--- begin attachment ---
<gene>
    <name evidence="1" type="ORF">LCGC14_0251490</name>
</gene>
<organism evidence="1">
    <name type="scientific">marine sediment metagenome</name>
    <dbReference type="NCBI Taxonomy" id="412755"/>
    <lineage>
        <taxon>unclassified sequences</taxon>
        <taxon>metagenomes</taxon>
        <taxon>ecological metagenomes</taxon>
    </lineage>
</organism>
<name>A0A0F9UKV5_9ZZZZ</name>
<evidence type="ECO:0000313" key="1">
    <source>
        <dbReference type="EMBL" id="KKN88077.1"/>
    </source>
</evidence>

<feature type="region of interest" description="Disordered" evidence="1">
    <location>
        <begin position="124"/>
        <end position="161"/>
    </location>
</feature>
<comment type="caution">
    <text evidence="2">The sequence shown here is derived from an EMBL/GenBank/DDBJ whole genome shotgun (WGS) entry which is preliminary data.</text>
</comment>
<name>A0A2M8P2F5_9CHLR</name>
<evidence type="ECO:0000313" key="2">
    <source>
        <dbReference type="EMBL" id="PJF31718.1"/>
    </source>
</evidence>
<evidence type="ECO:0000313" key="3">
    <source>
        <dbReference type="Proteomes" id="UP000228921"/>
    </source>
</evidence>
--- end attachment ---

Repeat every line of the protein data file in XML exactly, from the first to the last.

<gene>
    <name evidence="1" type="ORF">LCGC14_0251490</name>
</gene>
<organism evidence="1">
    <name type="scientific">marine sediment metagenome</name>
    <dbReference type="NCBI Taxonomy" id="412755"/>
    <lineage>
        <taxon>unclassified sequences</taxon>
        <taxon>metagenomes</taxon>
        <taxon>ecological metagenomes</taxon>
    </lineage>
</organism>
<name>A0A0F9UKV5_9ZZZZ</name>
<evidence type="ECO:0000313" key="1">
    <source>
        <dbReference type="EMBL" id="KKN88077.1"/>
    </source>
</evidence>

<feature type="region of interest" description="Disordered" evidence="1">
    <location>
        <begin position="124"/>
        <end position="161"/>
    </location>
</feature>
<comment type="caution">
    <text evidence="2">The sequence shown here is derived from an EMBL/GenBank/DDBJ whole genome shotgun (WGS) entry which is preliminary data.</text>
</comment>
<name>A0A2M8P2F5_9CHLR</name>
<evidence type="ECO:0000313" key="2">
    <source>
        <dbReference type="EMBL" id="PJF31718.1"/>
    </source>
</evidence>
<evidence type="ECO:0000313" key="3">
    <source>
        <dbReference type="Proteomes" id="UP000228921"/>
    </source>
</evidence>